Xinhua reports that police are holding a man in connection with Wednesday’s explosions outside a Party building in Shanxi:
A 41-year-old ex-convict has been detained by police over explosions that killed one person and injured another eight in north China’s Shanxi Province earlier this week, police said on Friday.
The suspect, Feng Zhijun, is a local resident of the provincial capital of Taiyuan. He admitted to the crime after his capture at 2 a.m. on Friday, according to the Public Security Department of Shanxi.
[…] Police found self-made bombs in Feng’s residence and seized the vehicle which they believe he was using at the time of the explosions. [Source]
No motive has been announced beyond “a grudge against society,” but Asahi Shimbun reported local speculation that the culprit may be a frustrated petitioner:
A Hong Kong newspaper reported one witness as saying the first bomb exploded in front of an office that accepts petitions against the government. The Chinese government staffs such offices across the country so ordinary citizens can protest against unfair administrative practices and actions.
There have been reports that the one fatality occurred at the petition office.
Some locals speculated that someone or a group who lodged a complaint at the office resorted to violence after their petition was repeatedly ignored. [Source]
China has seen a series of violent incidents involving people who had failed to settle grievances through official channels. Ji Zhongxing set off a bomb at Beijing Capital International Airport in July after years pursuing compensation for an alleged police beating; Chen Shuizong killed 47 with an incendiary device on a Xiamen bus in June after unsuccessfully trying to claim retirement benefits; and Qian Mingqi killed himself and three others in explosions in Fuzhou in 2011 after a similarly fruitless campaign to obtain compensation for seized land. Each of these men attracted some degree of public sympathy despite their actions. South China Morning Post’s Zhang Hong sought expert comment on the violence:
“Previously, such attacks were normal criminal cases with explicit targets, but recent cases involve implicit targets – the public – at symbolic places,” said Mao Shoulong , a professor of public administration at Renming University. “Such attackers aim to attract wide attention and create an atmosphere of fear.”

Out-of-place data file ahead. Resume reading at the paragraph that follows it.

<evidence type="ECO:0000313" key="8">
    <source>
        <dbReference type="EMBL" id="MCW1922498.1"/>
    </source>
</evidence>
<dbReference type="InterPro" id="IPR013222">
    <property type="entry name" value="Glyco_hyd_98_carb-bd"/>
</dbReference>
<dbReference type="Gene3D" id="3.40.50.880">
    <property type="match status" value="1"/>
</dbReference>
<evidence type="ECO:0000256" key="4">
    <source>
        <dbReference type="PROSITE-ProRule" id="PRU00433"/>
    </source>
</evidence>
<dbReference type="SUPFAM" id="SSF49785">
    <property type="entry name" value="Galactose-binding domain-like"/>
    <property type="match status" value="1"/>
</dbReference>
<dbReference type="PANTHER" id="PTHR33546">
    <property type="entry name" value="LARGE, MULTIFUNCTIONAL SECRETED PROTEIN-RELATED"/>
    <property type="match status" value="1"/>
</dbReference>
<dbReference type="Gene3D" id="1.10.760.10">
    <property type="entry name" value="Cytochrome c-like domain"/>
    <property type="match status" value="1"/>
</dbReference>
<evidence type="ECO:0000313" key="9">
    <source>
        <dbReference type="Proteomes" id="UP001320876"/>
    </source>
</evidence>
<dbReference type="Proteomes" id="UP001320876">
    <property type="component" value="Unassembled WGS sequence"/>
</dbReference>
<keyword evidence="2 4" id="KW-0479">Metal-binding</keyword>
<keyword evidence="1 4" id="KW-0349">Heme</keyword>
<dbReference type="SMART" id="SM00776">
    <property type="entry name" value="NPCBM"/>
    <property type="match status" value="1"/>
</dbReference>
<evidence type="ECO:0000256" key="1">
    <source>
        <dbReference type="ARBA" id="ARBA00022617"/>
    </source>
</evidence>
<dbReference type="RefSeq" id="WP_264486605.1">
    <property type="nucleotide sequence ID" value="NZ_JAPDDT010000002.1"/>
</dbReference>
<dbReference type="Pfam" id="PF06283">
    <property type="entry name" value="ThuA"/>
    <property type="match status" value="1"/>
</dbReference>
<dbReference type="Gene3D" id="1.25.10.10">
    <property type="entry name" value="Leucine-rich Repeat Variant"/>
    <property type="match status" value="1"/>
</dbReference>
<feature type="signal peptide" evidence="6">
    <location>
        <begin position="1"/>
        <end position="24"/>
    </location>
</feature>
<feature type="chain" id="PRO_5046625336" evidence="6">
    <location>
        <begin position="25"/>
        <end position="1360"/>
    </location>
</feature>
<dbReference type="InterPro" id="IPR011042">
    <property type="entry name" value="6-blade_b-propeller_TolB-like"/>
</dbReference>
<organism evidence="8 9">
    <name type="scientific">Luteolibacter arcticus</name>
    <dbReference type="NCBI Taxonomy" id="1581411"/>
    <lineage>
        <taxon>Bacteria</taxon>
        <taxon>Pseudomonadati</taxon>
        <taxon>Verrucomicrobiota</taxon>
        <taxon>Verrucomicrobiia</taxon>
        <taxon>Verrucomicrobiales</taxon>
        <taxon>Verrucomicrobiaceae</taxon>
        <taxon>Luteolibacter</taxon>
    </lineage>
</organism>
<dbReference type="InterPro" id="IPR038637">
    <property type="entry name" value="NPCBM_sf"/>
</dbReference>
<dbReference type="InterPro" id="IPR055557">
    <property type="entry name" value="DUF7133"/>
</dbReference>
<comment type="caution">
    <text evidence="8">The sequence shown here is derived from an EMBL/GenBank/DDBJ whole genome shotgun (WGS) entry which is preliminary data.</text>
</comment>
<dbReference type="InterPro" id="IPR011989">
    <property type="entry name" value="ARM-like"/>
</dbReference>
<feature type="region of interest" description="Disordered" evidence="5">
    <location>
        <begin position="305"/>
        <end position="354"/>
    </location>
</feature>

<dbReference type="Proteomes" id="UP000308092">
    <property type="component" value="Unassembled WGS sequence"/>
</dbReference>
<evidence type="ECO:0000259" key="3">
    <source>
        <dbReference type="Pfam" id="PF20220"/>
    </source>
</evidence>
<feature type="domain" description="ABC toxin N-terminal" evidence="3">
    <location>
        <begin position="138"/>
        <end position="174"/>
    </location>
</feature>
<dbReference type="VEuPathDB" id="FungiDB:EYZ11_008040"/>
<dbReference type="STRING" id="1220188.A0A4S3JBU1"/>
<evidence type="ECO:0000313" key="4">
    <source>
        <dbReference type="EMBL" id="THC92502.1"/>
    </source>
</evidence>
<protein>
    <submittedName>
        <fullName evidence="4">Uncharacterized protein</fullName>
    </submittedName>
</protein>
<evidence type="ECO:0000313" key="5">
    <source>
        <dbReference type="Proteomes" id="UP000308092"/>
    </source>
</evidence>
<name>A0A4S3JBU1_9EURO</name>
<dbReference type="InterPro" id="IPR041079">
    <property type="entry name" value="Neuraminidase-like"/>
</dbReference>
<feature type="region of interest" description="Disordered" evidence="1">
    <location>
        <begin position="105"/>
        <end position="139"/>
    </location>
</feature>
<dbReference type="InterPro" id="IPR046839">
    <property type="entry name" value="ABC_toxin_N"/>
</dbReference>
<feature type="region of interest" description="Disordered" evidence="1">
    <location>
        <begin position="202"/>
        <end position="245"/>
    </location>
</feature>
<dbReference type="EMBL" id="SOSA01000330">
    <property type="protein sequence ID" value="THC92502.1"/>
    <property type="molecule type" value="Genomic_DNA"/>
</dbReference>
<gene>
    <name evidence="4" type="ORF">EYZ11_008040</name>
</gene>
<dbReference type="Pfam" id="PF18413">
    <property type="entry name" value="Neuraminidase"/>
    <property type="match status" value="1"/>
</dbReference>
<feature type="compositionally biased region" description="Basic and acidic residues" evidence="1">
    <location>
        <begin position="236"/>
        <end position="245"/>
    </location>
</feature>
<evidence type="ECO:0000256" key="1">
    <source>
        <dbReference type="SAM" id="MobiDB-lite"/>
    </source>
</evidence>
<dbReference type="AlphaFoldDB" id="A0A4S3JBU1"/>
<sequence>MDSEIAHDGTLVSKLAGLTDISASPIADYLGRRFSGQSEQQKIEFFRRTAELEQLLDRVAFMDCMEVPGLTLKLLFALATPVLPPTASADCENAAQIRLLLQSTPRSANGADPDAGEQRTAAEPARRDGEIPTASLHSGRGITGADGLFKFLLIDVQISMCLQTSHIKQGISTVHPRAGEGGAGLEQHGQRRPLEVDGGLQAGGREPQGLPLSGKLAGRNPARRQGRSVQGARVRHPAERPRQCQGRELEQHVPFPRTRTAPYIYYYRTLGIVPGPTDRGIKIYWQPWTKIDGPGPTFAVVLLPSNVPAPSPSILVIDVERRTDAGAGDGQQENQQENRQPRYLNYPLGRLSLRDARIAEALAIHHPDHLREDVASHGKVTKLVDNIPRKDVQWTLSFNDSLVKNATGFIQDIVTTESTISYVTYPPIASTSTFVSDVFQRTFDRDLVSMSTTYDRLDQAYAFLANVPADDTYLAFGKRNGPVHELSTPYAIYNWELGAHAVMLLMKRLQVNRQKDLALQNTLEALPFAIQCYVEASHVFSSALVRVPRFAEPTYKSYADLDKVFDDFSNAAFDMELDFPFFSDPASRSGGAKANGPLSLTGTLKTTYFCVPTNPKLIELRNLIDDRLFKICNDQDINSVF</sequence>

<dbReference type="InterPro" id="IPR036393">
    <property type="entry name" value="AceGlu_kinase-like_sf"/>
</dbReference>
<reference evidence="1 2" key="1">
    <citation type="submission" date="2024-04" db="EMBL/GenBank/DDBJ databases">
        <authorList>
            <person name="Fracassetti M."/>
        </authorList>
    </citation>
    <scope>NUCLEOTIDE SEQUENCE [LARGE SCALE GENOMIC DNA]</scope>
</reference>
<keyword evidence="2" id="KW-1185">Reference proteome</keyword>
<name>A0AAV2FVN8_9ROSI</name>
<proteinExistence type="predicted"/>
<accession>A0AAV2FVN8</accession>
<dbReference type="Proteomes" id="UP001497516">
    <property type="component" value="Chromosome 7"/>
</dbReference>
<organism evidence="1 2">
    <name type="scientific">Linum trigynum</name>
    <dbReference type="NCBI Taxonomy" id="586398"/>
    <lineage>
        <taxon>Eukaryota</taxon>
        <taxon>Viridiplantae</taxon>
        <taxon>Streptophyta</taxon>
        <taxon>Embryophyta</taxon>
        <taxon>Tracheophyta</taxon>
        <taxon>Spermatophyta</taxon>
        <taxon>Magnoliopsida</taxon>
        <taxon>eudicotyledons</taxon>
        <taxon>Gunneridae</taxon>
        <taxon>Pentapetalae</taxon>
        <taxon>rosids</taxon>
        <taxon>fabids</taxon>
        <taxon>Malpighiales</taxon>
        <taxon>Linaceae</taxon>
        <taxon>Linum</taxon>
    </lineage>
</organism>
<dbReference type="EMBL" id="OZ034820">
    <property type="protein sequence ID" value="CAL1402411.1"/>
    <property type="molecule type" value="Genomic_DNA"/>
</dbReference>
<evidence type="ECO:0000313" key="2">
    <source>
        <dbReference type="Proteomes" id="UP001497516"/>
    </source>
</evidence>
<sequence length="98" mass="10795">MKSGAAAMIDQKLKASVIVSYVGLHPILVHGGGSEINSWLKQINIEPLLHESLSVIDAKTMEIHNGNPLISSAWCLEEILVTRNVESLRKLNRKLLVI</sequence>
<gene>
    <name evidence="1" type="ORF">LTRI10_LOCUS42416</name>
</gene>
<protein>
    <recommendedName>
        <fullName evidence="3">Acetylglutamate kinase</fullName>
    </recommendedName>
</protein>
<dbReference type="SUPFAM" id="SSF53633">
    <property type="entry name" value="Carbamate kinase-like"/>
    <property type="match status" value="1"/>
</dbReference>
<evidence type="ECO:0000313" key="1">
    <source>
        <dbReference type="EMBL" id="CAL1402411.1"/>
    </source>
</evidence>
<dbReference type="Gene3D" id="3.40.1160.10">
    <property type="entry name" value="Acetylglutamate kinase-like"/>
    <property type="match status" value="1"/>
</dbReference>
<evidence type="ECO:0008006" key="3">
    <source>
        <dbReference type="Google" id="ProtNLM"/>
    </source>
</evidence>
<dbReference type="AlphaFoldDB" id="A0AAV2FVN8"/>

Hu Xingdou , an economics professor at the Beijing Institute of Technology, said it was a sign of growing despair.
“Social problems have been accumulating over the past decades,” Hu said. Some people who have been treated unfairly want to exact revenge on society, or at least attract attention across the country or even overseas through such radical actions when they feel they have no redress through legal channels.” [Source]
David Wertime noted at Foreign Policy that, at least on weibo, the public appears divided over the Taiyuan bombings and the use of violence in general:
Online responses to the attack highlight the important debate occurring in China between those who sympathize with anti-government violence and those who don’t. The attack is big news there: The top three searches on Sina Weibo, China’s Twitter, all relate to the explosion, and an announcement about the explosion from the local police’s official Weibo account is the #2 trending post, with over 8,000 related comments. Among the hundreds of comments sampled, a surprisingly large portion expressed sympathy for the perpetrator (or perpetrators). One Weibo user wrote that under enough government pressure “common people … are all possible terrorists.” Another wrote that “people explode” when the pressure is high enough.
[…] Other users pushed back against the tide of encouragement. Many wrote that it was wrong to harm “innocent people” (although even statements of sympathy often appeared to exclude government officials.) Some confronted cheering netizens more directly. “I don’t know what is wrong with people who are praising this,” one user wrote. In a widely-shared comment, one user described a lunch-room argument with a colleague hours after the bombing. The colleague was a fenqing, or angry youth, who seemed “extremely sympathetic” to the Taiyuan killer, who the youth thought might be someone oppressed by the government. “I walked over to him,” the user wrote, “and dumped my lunch on his head.” [Source]
Wertime reported that online discussion seemed uninhibited by censors compared with that surrounding last week’s jeep crash in Tiananmen Square, which authorities describe as a terrorist attack by Uyghur separatists. Nevertheless, the State Council Information Office instructed websites “to escalate control of related information. Only material from mainstream national media may be reused. Do not comment, exaggerate, or speculate on the situation.”